Nana and the "c"Wenhai Ma
Publication Date July 24, 2018
Genres: Children's Fiction
Written for: Children
Nana and the “c” is a book for all ages and all cultures as it is about family and the ability to support a loved one through the challenges of cancer. It is told from a seven-year-old’s perspective as she gathers the courage to face her grandmother’s illness and learns that her irritating younger sister is perhaps smarter than she seems. Together they also learn how to conquer their biggest fear and replace worry with wonder.
The story is uplifting and often humorous while symbolizing hope. It will make readers of all ages laugh, cry, and remember their own childhood and the relationships and events that influenced who they have become.
The goal of this story is to help children through health crises in their family. The illustrator, editor and designer donated their time to help with the project in order to make possible the donation of copies of the book to waiting rooms of cancer clinics.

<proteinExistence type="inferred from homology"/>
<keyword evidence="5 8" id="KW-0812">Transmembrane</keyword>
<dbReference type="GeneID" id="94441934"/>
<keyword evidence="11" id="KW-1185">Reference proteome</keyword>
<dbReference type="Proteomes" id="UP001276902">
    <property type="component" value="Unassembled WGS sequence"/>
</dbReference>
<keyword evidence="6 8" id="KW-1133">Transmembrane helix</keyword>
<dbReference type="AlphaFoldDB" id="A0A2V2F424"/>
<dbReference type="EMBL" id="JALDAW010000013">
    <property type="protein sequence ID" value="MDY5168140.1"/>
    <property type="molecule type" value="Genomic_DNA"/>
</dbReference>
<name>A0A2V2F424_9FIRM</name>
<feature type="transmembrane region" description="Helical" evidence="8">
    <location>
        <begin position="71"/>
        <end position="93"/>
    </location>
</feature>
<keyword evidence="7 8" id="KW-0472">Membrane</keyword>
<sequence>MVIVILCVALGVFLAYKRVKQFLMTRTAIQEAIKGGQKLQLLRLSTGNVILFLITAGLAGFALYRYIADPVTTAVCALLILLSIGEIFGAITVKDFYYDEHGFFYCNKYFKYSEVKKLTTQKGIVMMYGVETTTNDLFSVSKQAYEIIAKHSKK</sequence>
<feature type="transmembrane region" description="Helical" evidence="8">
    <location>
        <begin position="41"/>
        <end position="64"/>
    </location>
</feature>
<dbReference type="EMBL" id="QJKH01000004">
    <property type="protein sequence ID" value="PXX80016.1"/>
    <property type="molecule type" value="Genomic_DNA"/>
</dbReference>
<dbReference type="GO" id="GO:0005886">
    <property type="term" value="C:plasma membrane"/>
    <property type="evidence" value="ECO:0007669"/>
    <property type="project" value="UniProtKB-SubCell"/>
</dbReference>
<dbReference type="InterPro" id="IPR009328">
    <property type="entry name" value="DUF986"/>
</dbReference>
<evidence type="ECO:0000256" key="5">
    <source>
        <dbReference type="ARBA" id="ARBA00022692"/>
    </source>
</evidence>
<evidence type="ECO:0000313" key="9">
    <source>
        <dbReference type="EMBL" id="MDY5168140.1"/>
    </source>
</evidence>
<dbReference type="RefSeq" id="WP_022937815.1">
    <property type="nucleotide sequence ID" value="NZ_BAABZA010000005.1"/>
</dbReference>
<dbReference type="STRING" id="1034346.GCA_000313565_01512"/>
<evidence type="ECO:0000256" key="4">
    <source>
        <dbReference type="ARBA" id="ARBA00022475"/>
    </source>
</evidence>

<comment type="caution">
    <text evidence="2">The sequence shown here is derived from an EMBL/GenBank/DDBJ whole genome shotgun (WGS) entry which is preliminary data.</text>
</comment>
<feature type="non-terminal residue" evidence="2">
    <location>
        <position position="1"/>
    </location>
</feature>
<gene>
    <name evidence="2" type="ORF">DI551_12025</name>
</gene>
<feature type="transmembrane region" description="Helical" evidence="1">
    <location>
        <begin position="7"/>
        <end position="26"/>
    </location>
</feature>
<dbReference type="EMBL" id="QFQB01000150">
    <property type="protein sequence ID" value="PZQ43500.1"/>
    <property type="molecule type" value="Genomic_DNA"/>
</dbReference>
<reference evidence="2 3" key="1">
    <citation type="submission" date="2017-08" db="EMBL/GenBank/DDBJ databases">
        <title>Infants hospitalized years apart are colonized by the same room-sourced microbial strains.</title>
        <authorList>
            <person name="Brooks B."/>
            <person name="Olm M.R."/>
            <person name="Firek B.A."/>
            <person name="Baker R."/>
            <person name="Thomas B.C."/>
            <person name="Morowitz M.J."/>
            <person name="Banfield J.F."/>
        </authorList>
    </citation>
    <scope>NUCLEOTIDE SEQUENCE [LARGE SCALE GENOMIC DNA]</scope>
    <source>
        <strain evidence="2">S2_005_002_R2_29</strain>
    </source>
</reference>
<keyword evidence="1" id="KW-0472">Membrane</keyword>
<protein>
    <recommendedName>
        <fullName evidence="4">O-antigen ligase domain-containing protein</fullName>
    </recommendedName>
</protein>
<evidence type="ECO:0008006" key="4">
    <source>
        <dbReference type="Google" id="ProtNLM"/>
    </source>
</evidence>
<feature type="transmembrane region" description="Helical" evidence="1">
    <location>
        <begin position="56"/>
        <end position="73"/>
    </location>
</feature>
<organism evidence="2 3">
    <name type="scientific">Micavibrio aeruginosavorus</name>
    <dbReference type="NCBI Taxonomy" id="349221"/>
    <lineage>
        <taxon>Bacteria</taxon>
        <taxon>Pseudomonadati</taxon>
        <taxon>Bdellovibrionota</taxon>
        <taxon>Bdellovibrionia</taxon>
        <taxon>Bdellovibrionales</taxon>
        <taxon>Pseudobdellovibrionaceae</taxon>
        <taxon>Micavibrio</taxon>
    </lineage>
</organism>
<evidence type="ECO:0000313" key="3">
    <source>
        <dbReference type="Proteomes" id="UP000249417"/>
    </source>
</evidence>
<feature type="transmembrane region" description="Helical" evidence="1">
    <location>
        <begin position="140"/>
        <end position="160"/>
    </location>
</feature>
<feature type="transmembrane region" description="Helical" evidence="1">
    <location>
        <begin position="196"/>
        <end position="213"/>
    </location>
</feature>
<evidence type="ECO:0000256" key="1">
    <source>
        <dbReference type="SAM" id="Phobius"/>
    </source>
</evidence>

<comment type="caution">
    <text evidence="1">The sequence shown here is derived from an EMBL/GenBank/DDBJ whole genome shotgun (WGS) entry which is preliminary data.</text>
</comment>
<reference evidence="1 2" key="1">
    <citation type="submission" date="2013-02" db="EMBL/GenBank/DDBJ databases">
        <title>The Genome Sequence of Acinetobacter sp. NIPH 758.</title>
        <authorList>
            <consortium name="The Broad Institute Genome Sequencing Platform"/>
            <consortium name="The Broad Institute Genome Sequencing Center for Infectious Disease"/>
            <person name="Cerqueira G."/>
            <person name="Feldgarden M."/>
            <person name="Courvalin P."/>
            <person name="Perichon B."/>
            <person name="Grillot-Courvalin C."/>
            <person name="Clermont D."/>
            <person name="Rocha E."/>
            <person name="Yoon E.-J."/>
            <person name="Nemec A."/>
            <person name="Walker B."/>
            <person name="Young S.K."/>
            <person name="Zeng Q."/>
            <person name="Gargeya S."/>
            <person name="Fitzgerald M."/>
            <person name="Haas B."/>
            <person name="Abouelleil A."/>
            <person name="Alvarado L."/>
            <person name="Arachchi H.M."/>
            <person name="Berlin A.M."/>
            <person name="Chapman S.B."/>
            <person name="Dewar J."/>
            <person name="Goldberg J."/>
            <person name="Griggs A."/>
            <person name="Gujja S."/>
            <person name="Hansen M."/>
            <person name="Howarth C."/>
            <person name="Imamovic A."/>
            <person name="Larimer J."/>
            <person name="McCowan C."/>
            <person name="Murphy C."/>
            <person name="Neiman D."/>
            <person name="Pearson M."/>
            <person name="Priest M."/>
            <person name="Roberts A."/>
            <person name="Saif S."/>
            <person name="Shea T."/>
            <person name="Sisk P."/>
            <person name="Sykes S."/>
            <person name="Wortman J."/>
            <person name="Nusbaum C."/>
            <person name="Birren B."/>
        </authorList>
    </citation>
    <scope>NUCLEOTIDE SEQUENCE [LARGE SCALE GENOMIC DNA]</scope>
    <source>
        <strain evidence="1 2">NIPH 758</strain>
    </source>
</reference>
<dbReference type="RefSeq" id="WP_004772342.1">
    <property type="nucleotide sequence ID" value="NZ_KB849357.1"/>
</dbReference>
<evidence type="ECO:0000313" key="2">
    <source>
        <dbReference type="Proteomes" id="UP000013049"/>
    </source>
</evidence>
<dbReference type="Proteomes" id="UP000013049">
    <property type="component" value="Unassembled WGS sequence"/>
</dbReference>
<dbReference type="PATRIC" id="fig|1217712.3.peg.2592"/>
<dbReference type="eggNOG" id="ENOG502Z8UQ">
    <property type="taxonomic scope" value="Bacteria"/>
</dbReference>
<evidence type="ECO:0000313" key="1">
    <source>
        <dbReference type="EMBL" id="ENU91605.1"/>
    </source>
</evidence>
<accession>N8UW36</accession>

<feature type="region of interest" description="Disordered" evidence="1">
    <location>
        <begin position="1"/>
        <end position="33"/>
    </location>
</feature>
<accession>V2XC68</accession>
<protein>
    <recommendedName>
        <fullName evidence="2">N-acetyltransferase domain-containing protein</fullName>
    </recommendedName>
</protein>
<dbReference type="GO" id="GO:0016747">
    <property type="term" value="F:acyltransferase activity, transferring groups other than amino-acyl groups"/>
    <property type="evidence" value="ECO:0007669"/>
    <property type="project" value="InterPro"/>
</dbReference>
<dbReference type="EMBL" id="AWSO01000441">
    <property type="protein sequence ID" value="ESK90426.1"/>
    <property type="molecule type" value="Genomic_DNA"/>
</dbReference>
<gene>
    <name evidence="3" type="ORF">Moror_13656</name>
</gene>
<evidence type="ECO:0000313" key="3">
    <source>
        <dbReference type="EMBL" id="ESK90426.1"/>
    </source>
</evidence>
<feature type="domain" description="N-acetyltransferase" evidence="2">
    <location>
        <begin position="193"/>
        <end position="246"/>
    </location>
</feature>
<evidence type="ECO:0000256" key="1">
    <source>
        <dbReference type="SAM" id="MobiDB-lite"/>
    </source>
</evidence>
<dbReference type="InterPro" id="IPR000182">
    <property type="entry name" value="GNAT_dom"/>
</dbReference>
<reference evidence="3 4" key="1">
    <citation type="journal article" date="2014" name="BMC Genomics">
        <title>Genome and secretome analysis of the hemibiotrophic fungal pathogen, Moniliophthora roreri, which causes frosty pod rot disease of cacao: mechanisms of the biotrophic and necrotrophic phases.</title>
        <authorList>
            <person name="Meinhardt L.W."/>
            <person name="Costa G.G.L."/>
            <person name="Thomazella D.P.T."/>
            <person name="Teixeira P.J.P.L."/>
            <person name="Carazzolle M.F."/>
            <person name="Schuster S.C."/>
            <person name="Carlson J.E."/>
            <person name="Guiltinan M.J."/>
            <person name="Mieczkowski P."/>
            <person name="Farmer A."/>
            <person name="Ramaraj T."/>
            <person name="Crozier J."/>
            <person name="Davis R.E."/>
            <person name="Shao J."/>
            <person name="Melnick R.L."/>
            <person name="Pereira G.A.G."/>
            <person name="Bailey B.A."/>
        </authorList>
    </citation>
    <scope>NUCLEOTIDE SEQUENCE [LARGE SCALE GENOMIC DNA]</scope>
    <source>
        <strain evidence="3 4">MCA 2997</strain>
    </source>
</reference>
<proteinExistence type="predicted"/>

Thank you so much for your generosity. The author and illustrator are donating books to hospitals and children’s centers. Anywhere people might benefit from an uplifting story dealing with cancer. To purchase using this special deal, visit the website here.
Once Upon a Time, I used to worry—about everything, especially my family—even my cousins, Joey and Nate. But this isn’t a fairy tale.
We don’t live in a castle or a kingdom. We live in Durham, North Carolina. My name is Madison. I’m seven years old, and this is a story about how worry changed to wonder.
“Now, I want you to stop worrying so much—especially about cancer. Don’t even think the word. Just call it the ‘c.’ And make it a little ‘c,’ not a big one. It doesn’t deserve any more attention than that.”
About the Author
Doris Schneider is an artist, scene designer, writer, and educator. She taught at William Carey University and was a tenured professor of theatre at North Carolina Central University. She published two novels: Borrowed Things and By Way of Water.
After her own bout with breast cancer, she wrote this story based on a real event with her granddaughters. While the illustrator, Wenhai Ma, was teaching at Duke University, the two became long term friends—culminating in their collaboration on Nana and the “c”.
About the Illustrator
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